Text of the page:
Rabbi Jonathan Sacks points out that God had just performed a slew of overt miracles for the Jews, from plagues in Egypt and splitting the sea to literal manna from Heaven and water from a rock. Accepting the Torah after He had just done all this for them isn’t really an unbiased consideration of the deal. Later, at the time of the Purim story when God’s involvement was hidden, they could make a more balanced analysis of what they were agreeing to.
Here’s another thought: there’s a principle that one who is obligated in a mitzvah earns more reward for performing it than one who isn’t obligated in that mitzvah (Kiddushin 31a). The reasoning behind this is that if you’re not obligated in, say, waving a lulav, you only do it because you feel like it. If you’re obligated in a mitzvah, you have to do it whether or not you feel like it. So perhaps God compelled us to accept the Torah in order to provide us with the greater rewards that come with obligation.
Along theses lines, the Maharal writes that perhaps God had to compel the Jews to accept the Torah even after their pledge of naaseh v’nishmah because if they opt in now, they could always opt out later. God had to show them that Torah isn’t subject to whims, it’s a permanent commitment. (Tiferes Yisrael 32:1)
And what about the intimidating “if not, here will be your graves?” Isn’t it clear that God was threatening to squash them with a mountain? Perhaps not.
The gemara in Shabbos (88a – the same page as the barrel story) expounds on Genesis 1:31 that God made a condition with Heaven and Earth that if the Jews wouldn’t accept the Torah, He would return the universe to emptiness and void. The Maharal (Gur Aryeh Exodus 19:17) suggests that this is what necessitated the Jews’ compliance.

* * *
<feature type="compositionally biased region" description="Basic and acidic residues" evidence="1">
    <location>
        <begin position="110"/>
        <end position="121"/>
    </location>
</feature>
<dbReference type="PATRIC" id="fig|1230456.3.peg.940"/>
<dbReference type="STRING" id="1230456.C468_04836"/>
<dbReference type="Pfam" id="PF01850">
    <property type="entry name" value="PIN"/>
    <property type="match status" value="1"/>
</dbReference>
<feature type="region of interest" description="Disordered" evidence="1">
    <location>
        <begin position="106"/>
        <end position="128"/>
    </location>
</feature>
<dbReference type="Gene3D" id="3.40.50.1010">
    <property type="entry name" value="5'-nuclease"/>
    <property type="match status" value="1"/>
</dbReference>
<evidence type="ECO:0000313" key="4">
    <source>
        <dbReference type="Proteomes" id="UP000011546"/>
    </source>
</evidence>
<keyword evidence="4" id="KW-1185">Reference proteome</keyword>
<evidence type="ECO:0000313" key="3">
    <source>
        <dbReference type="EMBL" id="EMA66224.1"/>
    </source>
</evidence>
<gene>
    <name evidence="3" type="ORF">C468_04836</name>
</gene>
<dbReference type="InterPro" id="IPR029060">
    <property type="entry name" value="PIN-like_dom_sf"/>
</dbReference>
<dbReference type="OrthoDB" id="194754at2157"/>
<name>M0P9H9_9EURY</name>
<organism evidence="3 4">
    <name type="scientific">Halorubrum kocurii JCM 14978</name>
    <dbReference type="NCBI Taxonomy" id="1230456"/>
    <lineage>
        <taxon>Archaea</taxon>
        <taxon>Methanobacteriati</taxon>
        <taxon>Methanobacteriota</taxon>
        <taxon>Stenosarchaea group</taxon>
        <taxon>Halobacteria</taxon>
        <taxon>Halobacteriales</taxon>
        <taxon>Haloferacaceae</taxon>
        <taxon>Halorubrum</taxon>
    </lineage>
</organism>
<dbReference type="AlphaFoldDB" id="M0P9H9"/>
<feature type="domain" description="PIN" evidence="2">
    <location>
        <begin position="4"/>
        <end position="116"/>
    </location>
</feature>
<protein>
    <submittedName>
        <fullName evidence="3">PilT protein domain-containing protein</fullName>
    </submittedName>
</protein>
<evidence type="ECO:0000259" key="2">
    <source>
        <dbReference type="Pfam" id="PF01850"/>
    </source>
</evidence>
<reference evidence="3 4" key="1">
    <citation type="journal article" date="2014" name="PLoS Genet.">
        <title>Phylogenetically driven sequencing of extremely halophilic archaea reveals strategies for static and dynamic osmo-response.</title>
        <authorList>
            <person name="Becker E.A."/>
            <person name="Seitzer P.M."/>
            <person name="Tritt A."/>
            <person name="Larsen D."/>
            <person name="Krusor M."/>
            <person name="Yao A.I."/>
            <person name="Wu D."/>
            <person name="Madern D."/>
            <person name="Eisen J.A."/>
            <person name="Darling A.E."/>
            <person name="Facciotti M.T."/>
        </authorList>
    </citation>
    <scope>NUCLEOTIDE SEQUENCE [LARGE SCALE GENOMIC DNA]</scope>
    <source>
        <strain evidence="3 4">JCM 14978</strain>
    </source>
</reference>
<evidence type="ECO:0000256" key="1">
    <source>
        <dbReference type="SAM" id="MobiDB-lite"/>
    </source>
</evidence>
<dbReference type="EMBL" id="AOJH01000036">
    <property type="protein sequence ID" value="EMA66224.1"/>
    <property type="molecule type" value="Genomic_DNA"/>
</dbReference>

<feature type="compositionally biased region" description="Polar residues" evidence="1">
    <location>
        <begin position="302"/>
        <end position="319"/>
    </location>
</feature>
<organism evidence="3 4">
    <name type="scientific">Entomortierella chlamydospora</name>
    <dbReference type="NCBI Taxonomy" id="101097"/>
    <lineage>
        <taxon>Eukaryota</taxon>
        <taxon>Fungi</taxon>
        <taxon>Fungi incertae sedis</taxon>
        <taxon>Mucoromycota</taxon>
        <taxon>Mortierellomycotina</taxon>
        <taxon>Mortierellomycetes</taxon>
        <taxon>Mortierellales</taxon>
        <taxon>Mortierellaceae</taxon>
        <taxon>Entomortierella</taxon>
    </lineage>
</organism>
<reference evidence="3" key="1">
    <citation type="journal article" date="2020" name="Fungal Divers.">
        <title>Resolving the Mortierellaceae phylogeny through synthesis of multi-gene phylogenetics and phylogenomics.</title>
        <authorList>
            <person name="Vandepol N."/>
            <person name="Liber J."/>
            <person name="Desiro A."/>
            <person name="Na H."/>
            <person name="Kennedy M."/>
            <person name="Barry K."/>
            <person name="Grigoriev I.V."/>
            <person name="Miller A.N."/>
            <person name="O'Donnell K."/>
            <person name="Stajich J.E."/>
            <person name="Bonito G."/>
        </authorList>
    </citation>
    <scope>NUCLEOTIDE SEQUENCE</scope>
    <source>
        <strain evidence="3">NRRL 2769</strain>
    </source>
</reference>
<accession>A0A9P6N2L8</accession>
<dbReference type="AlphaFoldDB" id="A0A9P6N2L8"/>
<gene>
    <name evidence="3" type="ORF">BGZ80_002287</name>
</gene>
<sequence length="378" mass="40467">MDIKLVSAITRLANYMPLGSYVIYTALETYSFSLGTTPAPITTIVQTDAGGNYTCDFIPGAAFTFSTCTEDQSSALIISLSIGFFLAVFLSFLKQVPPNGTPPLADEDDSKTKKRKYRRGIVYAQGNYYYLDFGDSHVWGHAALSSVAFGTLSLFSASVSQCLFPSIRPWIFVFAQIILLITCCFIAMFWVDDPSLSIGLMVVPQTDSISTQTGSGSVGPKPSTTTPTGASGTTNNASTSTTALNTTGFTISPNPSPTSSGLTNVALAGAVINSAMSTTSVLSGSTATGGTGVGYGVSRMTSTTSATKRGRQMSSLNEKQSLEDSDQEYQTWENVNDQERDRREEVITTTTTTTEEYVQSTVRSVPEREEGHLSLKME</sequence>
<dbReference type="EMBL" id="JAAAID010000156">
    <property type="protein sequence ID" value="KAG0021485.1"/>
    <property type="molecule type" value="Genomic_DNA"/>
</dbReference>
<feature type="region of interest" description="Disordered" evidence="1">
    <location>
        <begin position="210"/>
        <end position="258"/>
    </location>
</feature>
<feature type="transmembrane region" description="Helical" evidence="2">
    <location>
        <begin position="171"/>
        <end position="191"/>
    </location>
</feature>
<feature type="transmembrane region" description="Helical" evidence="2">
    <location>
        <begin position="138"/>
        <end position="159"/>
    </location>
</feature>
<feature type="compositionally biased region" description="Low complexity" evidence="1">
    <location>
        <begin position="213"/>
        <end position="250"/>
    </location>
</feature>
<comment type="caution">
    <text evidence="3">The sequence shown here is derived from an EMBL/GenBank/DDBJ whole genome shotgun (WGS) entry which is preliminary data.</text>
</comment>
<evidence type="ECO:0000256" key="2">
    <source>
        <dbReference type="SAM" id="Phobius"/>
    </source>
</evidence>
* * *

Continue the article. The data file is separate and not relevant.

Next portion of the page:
The Ramban, on the other hand, takes a less cosmic approach. He posits that the Jews were only being given the land of Israel so that they could keep the Torah. This is clear from many Bible verses, such as Psalms 105:44-45, “He gave them the lands of the nations…that they might keep His statutes and observe His laws.” And, as you are aware, when the Jews neglected the Torah, they were exiled from Israel. It follows logically that had they not accepted the Torah, they never would have entered Israel and would have died in the wilderness.
So there are numerous ways to understand this story. God held the mountain over the Jews “like a barrel.” Why a barrel? Why not like a rock or you know, a mountain? A barrel can be inverted. If you turn a barrel upside down and hold it over someone, they’re surrounded by its walls. Perhaps this metaphor means that God enveloped them with His glory. He said “if you don’t accept the Torah, this will be your grave.” Perhaps that’s not a threat. Rather, it’s a statement of fact, either because the Jews wouldn’t enter Israel or because the world would simply end.
These aren’t even all the interpretations of this tiny story. Midrash and Aggadah (the non-legal portions of the Talmud) aren’t history lessons and they aren’t fairy tales. They’re advanced teachings intended to be unlocked by those who possess the proper keys (i.e., Torah knowledge). By delving into such stories and not taking them at face value, one can gain access to profound wisdom about God, the Torah and our world.
Rabbi Jack Abramowitz, JITC Educational Correspondent